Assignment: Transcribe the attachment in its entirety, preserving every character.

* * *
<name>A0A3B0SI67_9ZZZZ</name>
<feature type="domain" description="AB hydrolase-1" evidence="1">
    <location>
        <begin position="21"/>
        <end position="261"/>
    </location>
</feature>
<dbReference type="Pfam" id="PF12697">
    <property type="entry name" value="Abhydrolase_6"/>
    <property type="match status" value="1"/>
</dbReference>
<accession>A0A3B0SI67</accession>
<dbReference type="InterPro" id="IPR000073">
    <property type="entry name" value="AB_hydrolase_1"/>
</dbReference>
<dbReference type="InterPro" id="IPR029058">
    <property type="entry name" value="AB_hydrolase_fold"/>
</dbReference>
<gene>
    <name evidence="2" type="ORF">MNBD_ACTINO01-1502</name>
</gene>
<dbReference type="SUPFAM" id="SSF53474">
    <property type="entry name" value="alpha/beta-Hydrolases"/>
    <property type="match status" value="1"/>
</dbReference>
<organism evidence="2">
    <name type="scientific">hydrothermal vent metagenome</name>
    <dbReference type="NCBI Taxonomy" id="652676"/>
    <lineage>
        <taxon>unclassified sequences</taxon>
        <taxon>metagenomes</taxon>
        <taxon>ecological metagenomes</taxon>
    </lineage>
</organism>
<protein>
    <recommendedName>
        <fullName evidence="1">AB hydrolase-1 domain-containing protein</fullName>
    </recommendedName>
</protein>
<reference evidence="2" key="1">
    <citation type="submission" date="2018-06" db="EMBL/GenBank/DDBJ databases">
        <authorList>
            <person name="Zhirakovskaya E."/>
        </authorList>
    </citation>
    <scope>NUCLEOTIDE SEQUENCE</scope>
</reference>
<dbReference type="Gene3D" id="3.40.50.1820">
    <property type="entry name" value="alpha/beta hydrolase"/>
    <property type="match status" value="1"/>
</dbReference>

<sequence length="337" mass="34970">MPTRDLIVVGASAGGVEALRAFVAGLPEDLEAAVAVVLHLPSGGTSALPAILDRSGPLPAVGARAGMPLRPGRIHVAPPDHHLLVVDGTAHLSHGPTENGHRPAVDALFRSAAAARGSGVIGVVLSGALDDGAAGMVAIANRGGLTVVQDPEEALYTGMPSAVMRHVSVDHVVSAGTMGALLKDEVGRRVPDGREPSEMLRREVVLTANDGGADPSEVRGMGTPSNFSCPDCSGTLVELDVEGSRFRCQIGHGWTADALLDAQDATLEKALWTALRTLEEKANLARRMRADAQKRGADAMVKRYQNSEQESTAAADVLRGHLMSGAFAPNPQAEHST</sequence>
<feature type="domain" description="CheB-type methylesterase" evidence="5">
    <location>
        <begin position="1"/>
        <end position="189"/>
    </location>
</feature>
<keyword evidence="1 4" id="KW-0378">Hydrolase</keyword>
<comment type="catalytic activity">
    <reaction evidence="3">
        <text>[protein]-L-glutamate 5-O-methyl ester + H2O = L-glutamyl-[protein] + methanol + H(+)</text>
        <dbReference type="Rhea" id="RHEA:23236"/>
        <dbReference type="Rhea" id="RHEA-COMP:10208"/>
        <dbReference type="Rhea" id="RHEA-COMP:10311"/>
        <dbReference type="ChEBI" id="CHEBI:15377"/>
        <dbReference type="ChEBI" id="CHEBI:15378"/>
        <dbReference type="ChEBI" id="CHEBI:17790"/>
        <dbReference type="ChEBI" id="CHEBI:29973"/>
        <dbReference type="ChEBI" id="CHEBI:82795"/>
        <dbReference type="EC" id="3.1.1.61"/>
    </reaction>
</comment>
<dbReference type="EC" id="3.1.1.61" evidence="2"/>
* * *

<name>A0A3B0SI67_9ZZZZ</name>
<feature type="domain" description="AB hydrolase-1" evidence="1">
    <location>
        <begin position="21"/>
        <end position="261"/>
    </location>
</feature>
<dbReference type="Pfam" id="PF12697">
    <property type="entry name" value="Abhydrolase_6"/>
    <property type="match status" value="1"/>
</dbReference>
<accession>A0A3B0SI67</accession>
<dbReference type="InterPro" id="IPR000073">
    <property type="entry name" value="AB_hydrolase_1"/>
</dbReference>
<dbReference type="InterPro" id="IPR029058">
    <property type="entry name" value="AB_hydrolase_fold"/>
</dbReference>
<gene>
    <name evidence="2" type="ORF">MNBD_ACTINO01-1502</name>
</gene>
<dbReference type="SUPFAM" id="SSF53474">
    <property type="entry name" value="alpha/beta-Hydrolases"/>
    <property type="match status" value="1"/>
</dbReference>
<organism evidence="2">
    <name type="scientific">hydrothermal vent metagenome</name>
    <dbReference type="NCBI Taxonomy" id="652676"/>
    <lineage>
        <taxon>unclassified sequences</taxon>
        <taxon>metagenomes</taxon>
        <taxon>ecological metagenomes</taxon>
    </lineage>
</organism>
<protein>
    <recommendedName>
        <fullName evidence="1">AB hydrolase-1 domain-containing protein</fullName>
    </recommendedName>
</protein>
<reference evidence="2" key="1">
    <citation type="submission" date="2018-06" db="EMBL/GenBank/DDBJ databases">
        <authorList>
            <person name="Zhirakovskaya E."/>
        </authorList>
    </citation>
    <scope>NUCLEOTIDE SEQUENCE</scope>
</reference>
<dbReference type="Gene3D" id="3.40.50.1820">
    <property type="entry name" value="alpha/beta hydrolase"/>
    <property type="match status" value="1"/>
</dbReference>

<sequence length="337" mass="34970">MPTRDLIVVGASAGGVEALRAFVAGLPEDLEAAVAVVLHLPSGGTSALPAILDRSGPLPAVGARAGMPLRPGRIHVAPPDHHLLVVDGTAHLSHGPTENGHRPAVDALFRSAAAARGSGVIGVVLSGALDDGAAGMVAIANRGGLTVVQDPEEALYTGMPSAVMRHVSVDHVVSAGTMGALLKDEVGRRVPDGREPSEMLRREVVLTANDGGADPSEVRGMGTPSNFSCPDCSGTLVELDVEGSRFRCQIGHGWTADALLDAQDATLEKALWTALRTLEEKANLARRMRADAQKRGADAMVKRYQNSEQESTAAADVLRGHLMSGAFAPNPQAEHST</sequence>
<feature type="domain" description="CheB-type methylesterase" evidence="5">
    <location>
        <begin position="1"/>
        <end position="189"/>
    </location>
</feature>
<keyword evidence="1 4" id="KW-0378">Hydrolase</keyword>
<comment type="catalytic activity">
    <reaction evidence="3">
        <text>[protein]-L-glutamate 5-O-methyl ester + H2O = L-glutamyl-[protein] + methanol + H(+)</text>
        <dbReference type="Rhea" id="RHEA:23236"/>
        <dbReference type="Rhea" id="RHEA-COMP:10208"/>
        <dbReference type="Rhea" id="RHEA-COMP:10311"/>
        <dbReference type="ChEBI" id="CHEBI:15377"/>
        <dbReference type="ChEBI" id="CHEBI:15378"/>
        <dbReference type="ChEBI" id="CHEBI:17790"/>
        <dbReference type="ChEBI" id="CHEBI:29973"/>
        <dbReference type="ChEBI" id="CHEBI:82795"/>
        <dbReference type="EC" id="3.1.1.61"/>
    </reaction>
</comment>
<dbReference type="EC" id="3.1.1.61" evidence="2"/>